Rod Clifton was more than happy to assist motorists when part of Te Horo Beach Rd was closed because of flooding.
Rod, 76, estimated he ferried between 30 to 50 vehicles across the section of road slightly west of Pukenamu Rd, which is a short distance from the Te Horo Beach settlement on the Kāpiti Coast where about 350 people live.
Heavy rain hammered the coast on Monday and Tuesday causing all sorts of problems, including cutting off the settlement.
Motorists drove on to the flat deck of Rod's Mitsubishi Fighter track, via ramps, before he ferried them across the waterlogged road.
The action started on Monday about 7pm when a woman got her Mazda car stuck in the flooding.
"I towed that out, no problem," said Rod.
Later that night, when he was tucked up in bed, the phone rang.
It was a local farmer who had got stuck in the Mangaone Stream with water over his four-wheel drive's bonnet.
"That took a couple of hours and I got home about 12.30am."
On Tuesday morning one of his company's clients rang saying he couldn't get to work because the road had flooded but could Rod help.
"I said, 'Yeah, should be able to,' so I went with the truck and helped him.
"By that time the grapevine must have started talking and the vehicles were queued up.
"So instead of just doing one job, I was there for four hours or more.
"I didn't get back to work until about 11.30am and then of course I got a phone call in the afternoon saying, 'Rod, are you going to be down there this afternoon to take me home?' So I ended up doing more."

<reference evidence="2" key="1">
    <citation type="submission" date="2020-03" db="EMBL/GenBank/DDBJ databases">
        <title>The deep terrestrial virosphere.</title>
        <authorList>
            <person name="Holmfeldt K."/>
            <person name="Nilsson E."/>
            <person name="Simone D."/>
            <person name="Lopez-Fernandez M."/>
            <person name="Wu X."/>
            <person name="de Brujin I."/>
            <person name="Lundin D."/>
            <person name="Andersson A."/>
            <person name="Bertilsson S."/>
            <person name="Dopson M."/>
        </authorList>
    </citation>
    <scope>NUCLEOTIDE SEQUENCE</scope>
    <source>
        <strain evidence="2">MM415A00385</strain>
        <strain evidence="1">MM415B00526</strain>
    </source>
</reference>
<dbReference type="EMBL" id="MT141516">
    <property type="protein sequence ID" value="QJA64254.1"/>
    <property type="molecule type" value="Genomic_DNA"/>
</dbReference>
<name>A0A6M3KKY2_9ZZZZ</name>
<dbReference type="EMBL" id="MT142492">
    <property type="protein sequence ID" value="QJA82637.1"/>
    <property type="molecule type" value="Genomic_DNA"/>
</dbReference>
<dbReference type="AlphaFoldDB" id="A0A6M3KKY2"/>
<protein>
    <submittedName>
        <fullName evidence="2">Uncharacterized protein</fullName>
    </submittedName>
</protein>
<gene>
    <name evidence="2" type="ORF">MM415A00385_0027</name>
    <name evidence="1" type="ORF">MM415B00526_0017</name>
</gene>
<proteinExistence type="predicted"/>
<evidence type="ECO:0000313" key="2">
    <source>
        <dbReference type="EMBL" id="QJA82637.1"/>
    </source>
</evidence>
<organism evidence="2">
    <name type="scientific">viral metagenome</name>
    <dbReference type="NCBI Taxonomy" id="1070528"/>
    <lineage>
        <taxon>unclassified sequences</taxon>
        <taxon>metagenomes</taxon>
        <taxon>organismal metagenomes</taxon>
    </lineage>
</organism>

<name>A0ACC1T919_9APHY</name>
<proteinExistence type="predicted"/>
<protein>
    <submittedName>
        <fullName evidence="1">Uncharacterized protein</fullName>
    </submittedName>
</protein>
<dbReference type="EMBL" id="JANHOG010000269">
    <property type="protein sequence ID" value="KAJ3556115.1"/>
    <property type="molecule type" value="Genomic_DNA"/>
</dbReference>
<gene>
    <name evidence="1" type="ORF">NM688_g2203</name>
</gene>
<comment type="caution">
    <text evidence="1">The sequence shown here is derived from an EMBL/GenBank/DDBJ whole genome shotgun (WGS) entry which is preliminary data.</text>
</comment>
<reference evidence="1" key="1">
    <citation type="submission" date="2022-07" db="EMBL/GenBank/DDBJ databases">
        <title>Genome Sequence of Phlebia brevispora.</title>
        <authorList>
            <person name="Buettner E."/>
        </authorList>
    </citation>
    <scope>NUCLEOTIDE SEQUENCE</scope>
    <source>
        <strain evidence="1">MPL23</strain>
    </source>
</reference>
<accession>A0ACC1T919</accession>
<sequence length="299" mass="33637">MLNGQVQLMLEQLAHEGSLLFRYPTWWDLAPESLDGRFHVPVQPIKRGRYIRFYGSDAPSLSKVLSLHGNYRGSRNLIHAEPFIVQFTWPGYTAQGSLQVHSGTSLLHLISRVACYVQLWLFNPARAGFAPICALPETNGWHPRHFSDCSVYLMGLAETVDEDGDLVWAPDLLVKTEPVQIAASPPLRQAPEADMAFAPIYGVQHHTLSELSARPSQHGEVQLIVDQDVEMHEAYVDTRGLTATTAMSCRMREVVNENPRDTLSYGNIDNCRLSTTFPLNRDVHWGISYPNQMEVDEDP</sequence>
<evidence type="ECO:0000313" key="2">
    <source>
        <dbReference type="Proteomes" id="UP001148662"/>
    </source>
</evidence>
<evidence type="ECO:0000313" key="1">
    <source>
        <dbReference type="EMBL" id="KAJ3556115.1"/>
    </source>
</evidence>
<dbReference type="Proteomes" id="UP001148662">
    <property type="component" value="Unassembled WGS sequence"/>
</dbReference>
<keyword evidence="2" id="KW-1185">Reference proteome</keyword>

Motorists were in safe hands with Rod, who works at Rod Clifton Motors, in Te Horo, which specialises in three areas – workshop, transport [around the lower North Island] and rentals.
"I would say I'm the longest-running tow truck firm on the coast under one owner."
And he was happy to help out.
"A smile on their face is worth more than gold.
"I've received a couple of bottles of wine and so forth as a thank you but for me it's all about helping people."
Rod, who has lived in Te Horo all his life, has seen flooding lots of times before.
"We know what happens here with water and it hasn't happened for quite a few years.
"It's not global warming, I'm gonna tell you, it's just nature.
"There's nothing permanent you can do about it in my opinion.
"The Mangaone Stream, at the mouth, gets blocked up a bit with the sea.
"You can't expect the regional council or diggers down to clear it out every time there's a spring or rough tide.
"People go on about the regional council not cleaning it but you can't be there every week cleaning it out.
"And you get floods at this time of the year too – it's not just a winter thing."
He said the area where he helped motorists was nicknamed Flagon Corner.
"There used to be a right angle there with a wooden bridge.
"The guys would come home from the pub with a flagon and instead of going over the bridge they would go into the drink."